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October 1957

Studies on Hypothermia in Abdominal Surgery: I. Occlusion of the Abdominal Aorta Above the Celiac Axis

Author Affiliations

Montreal, Canada
From the Department of Experimental Surgery, McGill University Faculty of Medicine.

AMA Arch Surg. 1957;75(4):500-505. doi:10.1001/archsurg.1957.01280160010002

The following report is a study of factors involved in extending the application of hypothermia toward the attainment of a bloodless abdominal field. Since the modernization of hypothermia following the pioneer work of Bigelow,1-4 the use of the technique in cardiac and intracranial surgery has become well known. Relatively little has been written, however, on the possible advantages of prolonged occlusion of the abdominal aorta at a high level, such as would be required to arrest the circulation in the entire abdominal field.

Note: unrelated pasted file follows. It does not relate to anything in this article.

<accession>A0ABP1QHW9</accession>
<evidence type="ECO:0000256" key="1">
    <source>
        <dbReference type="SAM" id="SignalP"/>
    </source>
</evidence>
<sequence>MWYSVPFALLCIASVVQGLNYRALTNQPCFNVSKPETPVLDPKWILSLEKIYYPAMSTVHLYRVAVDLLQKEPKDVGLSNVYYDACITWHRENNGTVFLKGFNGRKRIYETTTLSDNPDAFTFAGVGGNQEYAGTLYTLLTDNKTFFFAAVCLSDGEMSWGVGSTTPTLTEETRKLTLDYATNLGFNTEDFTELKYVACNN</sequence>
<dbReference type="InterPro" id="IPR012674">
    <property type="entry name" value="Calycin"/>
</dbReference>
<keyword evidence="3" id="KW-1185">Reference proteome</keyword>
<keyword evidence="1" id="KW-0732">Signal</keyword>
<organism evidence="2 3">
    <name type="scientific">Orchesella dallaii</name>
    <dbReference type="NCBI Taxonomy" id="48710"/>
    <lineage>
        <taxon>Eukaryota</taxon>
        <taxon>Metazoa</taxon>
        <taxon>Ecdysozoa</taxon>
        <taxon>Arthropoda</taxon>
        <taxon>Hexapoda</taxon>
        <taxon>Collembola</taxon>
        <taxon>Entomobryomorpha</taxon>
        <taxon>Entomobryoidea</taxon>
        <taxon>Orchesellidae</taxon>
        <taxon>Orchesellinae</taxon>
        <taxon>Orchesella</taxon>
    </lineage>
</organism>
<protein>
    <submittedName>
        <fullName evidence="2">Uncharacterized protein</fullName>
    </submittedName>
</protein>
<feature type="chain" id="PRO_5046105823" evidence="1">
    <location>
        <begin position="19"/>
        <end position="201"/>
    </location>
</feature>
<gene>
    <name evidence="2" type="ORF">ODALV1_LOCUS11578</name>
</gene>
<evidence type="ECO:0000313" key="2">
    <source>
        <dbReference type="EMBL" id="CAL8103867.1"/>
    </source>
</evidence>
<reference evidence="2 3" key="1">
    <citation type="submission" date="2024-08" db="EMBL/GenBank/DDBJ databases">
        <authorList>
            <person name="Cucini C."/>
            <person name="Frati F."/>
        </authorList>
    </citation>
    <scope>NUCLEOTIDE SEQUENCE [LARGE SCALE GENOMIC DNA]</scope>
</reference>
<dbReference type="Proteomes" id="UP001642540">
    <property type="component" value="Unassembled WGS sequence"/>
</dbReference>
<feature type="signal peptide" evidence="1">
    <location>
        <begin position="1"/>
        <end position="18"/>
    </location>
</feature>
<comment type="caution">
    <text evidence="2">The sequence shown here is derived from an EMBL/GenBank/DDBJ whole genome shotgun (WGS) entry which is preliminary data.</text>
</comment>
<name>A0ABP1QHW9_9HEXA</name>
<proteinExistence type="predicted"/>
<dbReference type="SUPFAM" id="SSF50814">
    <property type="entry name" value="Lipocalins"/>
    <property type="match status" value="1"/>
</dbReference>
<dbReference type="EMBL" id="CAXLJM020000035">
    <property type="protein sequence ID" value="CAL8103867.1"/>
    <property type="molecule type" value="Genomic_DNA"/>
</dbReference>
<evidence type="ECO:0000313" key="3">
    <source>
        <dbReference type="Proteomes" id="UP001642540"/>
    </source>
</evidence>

Of the various tissues subject to ischemic damage by aortic occlusion at any level, the spinal cord appears to be the most vulnerable. This fact has been demonstrated by several workers, perhaps most clearly by Pontius et al.5 They also demonstrated that the ischemic damage was enhanced when intercostal vessels were ligated at the same time. Others have reported the safe time of occlusion of